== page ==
PASSWORD RESET

Magazine of Socialist Action in Australia

Victorian teachers stop work

Reading Time: 3 minutes

Public sector unions need to unite against Baillieu

On June 12 more than 25,000 Victorian teachers stopped work as part of their ongoing negotiations with the Baillieu Liberal Government. 11,000 striking teachers attended the meeting and march in Melbourne, an enthusiastic show of defiance against the State Government’s attacks on teachers and public education.

Victorian teachers work incredibly long hours and are the lowest paid in the country. More than half of young teachers in the state are now dependent on short-term contracts. This means that job security and teaching to the highest standards are not possible.

The demands of the Australian Education Union (AEU) include a 30% pay rise over three years, maximum class sizes of 20 students and a reduction in the number of short-term contracts.

In opposition to these just demands the government is proposing a pay rise of a measly 2.5%, effectively a pay cut! On top of this the Government want to introduce ‘merit-based’ pay. This would mean that 10% of teachers would get a 10% bonus, 20% would get a 6% bonus, 40% would get a 1.4% bonus, and the remaining 30% would miss out entirely. Taking inflation into account, this means that 70% of Victorian teachers would be effectively getting less than they do now!

Alongside refusing decent pay rises to teachers, Baillieu has unleashed a string of other attacks on the public sector in Victoria. From education alone his government has so far cut $48 million from Victorian Certificate of Advanced Learning courses, $19 million from the school start bonus and the education maintenance allowance and a further $300 million from Technical And Further Education.

At the stop work meeting the AEU leadership warned members to prepare for long and protracted negotiations. But in the face of attacks like these it is not appropriate to let the government drag negotiations out. It took almost a year in negotiations before any industrial action was called. Teachers want a strong, quick and victorious campaign. This can only be achieved by stepping up the struggle.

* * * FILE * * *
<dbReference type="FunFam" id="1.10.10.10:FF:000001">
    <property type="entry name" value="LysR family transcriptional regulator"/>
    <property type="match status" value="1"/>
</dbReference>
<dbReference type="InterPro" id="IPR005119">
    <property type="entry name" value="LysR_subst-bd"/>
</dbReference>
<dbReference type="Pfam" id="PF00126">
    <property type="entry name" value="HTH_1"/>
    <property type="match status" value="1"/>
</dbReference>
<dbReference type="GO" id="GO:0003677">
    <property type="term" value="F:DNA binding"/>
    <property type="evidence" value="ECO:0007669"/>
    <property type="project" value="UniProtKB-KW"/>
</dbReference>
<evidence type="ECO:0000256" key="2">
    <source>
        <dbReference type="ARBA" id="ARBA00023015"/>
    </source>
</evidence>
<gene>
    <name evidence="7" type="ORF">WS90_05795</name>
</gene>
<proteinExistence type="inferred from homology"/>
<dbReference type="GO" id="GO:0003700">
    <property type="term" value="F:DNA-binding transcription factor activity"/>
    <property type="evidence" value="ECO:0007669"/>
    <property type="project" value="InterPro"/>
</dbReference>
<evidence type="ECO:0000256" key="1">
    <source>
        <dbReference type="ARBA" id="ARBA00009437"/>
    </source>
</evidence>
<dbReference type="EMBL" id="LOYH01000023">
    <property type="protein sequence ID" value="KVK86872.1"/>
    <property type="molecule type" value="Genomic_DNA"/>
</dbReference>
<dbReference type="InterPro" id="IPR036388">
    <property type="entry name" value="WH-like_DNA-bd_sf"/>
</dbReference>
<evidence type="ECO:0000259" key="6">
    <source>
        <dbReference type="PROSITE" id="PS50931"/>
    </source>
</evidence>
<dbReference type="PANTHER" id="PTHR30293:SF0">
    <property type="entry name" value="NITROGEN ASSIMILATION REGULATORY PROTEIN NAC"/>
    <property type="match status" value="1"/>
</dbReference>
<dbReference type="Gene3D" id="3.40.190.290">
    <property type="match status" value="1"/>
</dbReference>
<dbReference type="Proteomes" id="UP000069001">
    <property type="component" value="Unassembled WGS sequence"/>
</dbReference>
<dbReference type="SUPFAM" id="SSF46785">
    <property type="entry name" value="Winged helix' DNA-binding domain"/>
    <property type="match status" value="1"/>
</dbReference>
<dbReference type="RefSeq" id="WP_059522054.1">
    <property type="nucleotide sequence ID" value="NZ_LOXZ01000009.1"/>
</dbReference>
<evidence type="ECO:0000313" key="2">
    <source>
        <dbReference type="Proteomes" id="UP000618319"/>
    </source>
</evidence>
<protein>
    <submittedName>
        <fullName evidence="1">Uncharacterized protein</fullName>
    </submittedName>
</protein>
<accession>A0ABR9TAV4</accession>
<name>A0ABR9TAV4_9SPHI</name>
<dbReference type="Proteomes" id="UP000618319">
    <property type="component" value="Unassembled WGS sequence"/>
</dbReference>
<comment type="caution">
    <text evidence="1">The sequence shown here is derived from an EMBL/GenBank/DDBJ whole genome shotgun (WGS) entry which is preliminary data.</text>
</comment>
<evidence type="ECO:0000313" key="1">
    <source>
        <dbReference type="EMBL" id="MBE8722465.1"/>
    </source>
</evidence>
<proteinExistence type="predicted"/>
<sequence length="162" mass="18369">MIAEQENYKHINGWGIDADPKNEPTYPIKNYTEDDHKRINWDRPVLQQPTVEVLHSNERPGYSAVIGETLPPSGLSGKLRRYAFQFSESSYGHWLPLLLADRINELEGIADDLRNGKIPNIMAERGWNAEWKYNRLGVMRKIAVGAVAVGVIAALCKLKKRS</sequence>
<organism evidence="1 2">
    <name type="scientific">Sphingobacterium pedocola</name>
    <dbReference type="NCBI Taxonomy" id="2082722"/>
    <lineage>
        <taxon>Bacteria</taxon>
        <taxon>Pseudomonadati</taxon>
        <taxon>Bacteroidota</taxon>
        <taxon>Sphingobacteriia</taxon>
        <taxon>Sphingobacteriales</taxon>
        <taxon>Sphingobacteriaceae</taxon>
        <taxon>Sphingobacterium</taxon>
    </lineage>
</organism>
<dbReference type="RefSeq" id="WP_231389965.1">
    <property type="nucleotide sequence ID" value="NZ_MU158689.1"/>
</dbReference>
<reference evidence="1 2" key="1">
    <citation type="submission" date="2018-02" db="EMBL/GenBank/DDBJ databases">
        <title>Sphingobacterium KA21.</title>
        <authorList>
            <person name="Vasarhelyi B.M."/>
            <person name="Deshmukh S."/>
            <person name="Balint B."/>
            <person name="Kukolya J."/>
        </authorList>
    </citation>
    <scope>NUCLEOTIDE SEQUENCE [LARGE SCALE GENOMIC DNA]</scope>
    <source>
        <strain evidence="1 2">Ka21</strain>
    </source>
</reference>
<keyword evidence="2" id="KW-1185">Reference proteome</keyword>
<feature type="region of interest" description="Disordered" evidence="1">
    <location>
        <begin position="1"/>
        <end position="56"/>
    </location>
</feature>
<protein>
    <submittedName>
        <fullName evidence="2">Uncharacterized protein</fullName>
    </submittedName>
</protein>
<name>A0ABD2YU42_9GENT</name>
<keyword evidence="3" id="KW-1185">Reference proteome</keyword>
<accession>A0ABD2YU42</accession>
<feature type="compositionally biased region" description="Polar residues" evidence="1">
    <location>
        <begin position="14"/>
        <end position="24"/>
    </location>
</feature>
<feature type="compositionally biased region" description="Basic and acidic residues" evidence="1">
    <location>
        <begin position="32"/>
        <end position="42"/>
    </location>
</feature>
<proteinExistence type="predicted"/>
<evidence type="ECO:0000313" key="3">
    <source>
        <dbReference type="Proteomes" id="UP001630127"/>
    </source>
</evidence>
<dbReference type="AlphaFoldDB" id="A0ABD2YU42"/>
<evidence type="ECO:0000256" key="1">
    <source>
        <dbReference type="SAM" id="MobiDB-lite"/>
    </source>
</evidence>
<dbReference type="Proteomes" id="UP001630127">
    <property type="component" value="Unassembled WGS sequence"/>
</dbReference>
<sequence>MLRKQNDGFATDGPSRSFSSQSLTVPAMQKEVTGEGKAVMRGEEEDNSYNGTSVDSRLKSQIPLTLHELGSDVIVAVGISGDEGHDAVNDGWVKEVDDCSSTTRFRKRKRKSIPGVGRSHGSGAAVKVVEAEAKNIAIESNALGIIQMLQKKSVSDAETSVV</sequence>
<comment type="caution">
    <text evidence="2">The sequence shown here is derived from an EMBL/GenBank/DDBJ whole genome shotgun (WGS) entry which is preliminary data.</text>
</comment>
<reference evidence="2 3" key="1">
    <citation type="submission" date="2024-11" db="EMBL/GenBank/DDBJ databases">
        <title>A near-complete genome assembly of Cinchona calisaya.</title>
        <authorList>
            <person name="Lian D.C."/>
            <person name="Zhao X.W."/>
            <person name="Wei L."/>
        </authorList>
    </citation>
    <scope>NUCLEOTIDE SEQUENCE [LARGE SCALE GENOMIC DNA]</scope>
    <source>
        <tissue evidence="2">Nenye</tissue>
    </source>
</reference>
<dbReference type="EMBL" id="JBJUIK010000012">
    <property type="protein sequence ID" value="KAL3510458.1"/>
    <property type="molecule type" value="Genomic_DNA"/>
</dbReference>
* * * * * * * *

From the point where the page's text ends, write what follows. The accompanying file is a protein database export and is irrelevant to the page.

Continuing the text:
Also, unlike in previous pay negotiations, demands for permanent jobs and reduced class sizes should not be allowed to fall off the agenda. Conditions are just as important as pay increases and teachers are fed up with not being afforded the necessities to do their job properly. The AEU needs to reject any ‘productivity gains’ being attached to pay increases. Teachers can’t work any harder!

What is needed is a united campaign of all the public sector unions against Baillieu’s attacks on jobs, wages and public services. Even outside the public sector there are unions in conflict with Baillieu, like the construction union. A united struggle with all workers under attack would put teachers in a position to win all of their demands.

In June the Victorian Division of the National Tertiary Education Union passed a resolution that called on the Victorian Trades Hall to urgently organise such a campaign. It correctly stated that “waiting until the next election is no solution, especially given that both the major parties support budget cuts in some form.”

This point rings true given that it was the ALP that kick-started Victorian school closures in the 1980s. It was John Brumby who oversaw the closure of 40 schools and the merger of another 144 (a net loss of about 80 schools) during his term in office.

During the 12 years of the previous ALP government the number of teachers on temporary contracts did not go down a single percentage point! The differences between the ALP and the Liberals are more about style than substance when it comes to their approach to public education.

We urge members of the AEU, and of other public sector unions, to demand that the campaign against the Baillieu government be stepped up. Waiting for a Labor government will not guarantee any fundamental changes. Public sector workers should not be asked to make sacrifices for Baillieu’s budget decisions.

It was big business and an out of control private sector that created the current economic conditions being used as an excuse to attack the public sector. At the end of the day Baillieu’s budget favours big business and the private sector. It should be them, not teachers, students and other workers, who are forced to pay for it.

By Chris Dite

The next AEU stop work action is planned for Wednesday September 5. We urge all of our supporters to attend.

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